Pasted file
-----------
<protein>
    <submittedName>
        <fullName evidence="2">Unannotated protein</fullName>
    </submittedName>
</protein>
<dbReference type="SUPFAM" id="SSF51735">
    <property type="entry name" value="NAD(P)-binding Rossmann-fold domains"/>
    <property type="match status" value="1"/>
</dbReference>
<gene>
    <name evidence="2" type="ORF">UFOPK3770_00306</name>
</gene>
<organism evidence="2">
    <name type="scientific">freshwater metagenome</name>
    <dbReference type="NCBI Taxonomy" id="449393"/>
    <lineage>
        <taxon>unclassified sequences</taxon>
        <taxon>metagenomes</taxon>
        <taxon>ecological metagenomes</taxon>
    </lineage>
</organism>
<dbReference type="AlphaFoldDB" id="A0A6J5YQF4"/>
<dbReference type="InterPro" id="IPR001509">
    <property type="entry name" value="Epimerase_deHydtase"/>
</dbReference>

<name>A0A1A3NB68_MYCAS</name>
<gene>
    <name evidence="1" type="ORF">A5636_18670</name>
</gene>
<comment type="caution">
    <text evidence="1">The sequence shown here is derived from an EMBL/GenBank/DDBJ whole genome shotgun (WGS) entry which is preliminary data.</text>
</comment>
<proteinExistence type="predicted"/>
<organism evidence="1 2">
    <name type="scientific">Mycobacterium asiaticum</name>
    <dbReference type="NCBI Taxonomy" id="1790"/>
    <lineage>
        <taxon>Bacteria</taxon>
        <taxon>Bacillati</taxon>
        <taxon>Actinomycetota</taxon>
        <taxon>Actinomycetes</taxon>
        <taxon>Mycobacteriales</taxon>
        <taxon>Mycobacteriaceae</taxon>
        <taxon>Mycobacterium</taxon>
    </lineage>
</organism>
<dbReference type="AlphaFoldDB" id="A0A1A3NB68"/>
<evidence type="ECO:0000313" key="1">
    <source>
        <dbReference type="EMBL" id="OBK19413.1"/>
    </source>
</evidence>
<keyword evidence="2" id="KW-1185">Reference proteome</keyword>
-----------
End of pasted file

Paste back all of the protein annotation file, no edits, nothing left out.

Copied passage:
<protein>
    <submittedName>
        <fullName evidence="2">Unannotated protein</fullName>
    </submittedName>
</protein>
<dbReference type="SUPFAM" id="SSF51735">
    <property type="entry name" value="NAD(P)-binding Rossmann-fold domains"/>
    <property type="match status" value="1"/>
</dbReference>
<gene>
    <name evidence="2" type="ORF">UFOPK3770_00306</name>
</gene>
<organism evidence="2">
    <name type="scientific">freshwater metagenome</name>
    <dbReference type="NCBI Taxonomy" id="449393"/>
    <lineage>
        <taxon>unclassified sequences</taxon>
        <taxon>metagenomes</taxon>
        <taxon>ecological metagenomes</taxon>
    </lineage>
</organism>
<dbReference type="AlphaFoldDB" id="A0A6J5YQF4"/>
<dbReference type="InterPro" id="IPR001509">
    <property type="entry name" value="Epimerase_deHydtase"/>
</dbReference>

<name>A0A1A3NB68_MYCAS</name>
<gene>
    <name evidence="1" type="ORF">A5636_18670</name>
</gene>
<comment type="caution">
    <text evidence="1">The sequence shown here is derived from an EMBL/GenBank/DDBJ whole genome shotgun (WGS) entry which is preliminary data.</text>
</comment>
<proteinExistence type="predicted"/>
<organism evidence="1 2">
    <name type="scientific">Mycobacterium asiaticum</name>
    <dbReference type="NCBI Taxonomy" id="1790"/>
    <lineage>
        <taxon>Bacteria</taxon>
        <taxon>Bacillati</taxon>
        <taxon>Actinomycetota</taxon>
        <taxon>Actinomycetes</taxon>
        <taxon>Mycobacteriales</taxon>
        <taxon>Mycobacteriaceae</taxon>
        <taxon>Mycobacterium</taxon>
    </lineage>
</organism>
<dbReference type="AlphaFoldDB" id="A0A1A3NB68"/>
<evidence type="ECO:0000313" key="1">
    <source>
        <dbReference type="EMBL" id="OBK19413.1"/>
    </source>
</evidence>
<keyword evidence="2" id="KW-1185">Reference proteome</keyword>